The Multi-Tier Assistance, Training, and Computational Help (MATCH) Project, a Track 2 NSF ACCESS Initiative

Shelley L. Knuth, Julie Ma, Joel C. Adams, Alan Chalker, Ewa Deelman, Layla Freeborn, Vikram Gazula, John Goodhue, James Griffioen, David Hudak, Andrew Pasquale, Dylan Perkins, Alana Romanella, and Mats Rynge

Volume 13, Issue 2 (December 2022), pp. 17–20

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  author={Shelley L. Knuth and Julie Ma and Joel C. Adams and Alan Chalker and Ewa Deelman and Layla Freeborn and Vikram Gazula and John Goodhue and James Griffioen and David Hudak and Andrew Pasquale and Dylan Perkins and Alana Romanella and Mats Rynge},
  title={The Multi-Tier Assistance, Training, and Computational Help (MATCH) Project, a Track 2 NSF ACCESS Initiative},
  journal={The Journal of Computational Science Education},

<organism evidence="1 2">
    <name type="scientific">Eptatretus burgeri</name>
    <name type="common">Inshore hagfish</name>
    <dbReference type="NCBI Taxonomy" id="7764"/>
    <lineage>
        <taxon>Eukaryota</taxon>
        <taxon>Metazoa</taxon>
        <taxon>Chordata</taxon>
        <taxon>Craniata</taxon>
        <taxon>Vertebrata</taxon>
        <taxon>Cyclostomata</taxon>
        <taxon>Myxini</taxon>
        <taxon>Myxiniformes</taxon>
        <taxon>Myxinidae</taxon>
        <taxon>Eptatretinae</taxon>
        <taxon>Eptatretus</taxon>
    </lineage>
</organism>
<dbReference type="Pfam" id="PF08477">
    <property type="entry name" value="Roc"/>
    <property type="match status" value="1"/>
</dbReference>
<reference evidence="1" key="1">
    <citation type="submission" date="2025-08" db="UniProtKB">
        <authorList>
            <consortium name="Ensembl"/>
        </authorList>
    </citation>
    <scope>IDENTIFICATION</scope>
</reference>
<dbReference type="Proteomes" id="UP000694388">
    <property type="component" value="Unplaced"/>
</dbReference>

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NSF-supported cyberinfrastructure (CI) has been highly successful in advancing science and engineering over the last few decades. During that time, there have been significant changes in the size and composition of the participating community, the architecture and capacity of compute, storage, and networking platforms, and the methods by which researchers and CI professionals communicate. These changes require rethinking the role of research support services and how they are delivered. To address these changes and support an expanding community, MATCH is implementing a model for research support services in ACCESS that comprises three major themes: 1) leverage modern information delivery systems and simplify user interfaces to provide cost-effective, scalable support to a broader community of researchers, 2) engage experts from the community to develop training materials and instructions that can dramatically reduce the learning curve, and 3) employ a matchmaking service that will maintain a database of specialist mentors and student mentees that can be matched with projects to provide the domain-specific expertise needed to leverage ACCESS resources. A new ACCESS Support Portal (ASP) will serve as the single front door for researchers to obtain guided support and assistance. The ASP will leverage emerging, curated tag taxonomies to identify and match inquiries with knowledge base content and expertise. Expert-monitored question and answer platforms will be created to ensure researcher questions are accurately answered and addressed in a timely fashion, and easy-to-use interfaces such as Open OnDemand and Pegasus will be enhanced to simplify CI use and provide context-aware directed help. The result will be a multi-level support infrastructure capable of scaling to serve a growing research community with increasingly specialized support needs, resulting in research discoveries previously hindered by researchers' inability to effectively utilize NSF CI resources. This paper will cover the components of the MATCH project and discuss how MATCH will engage and work with the ACCESS community.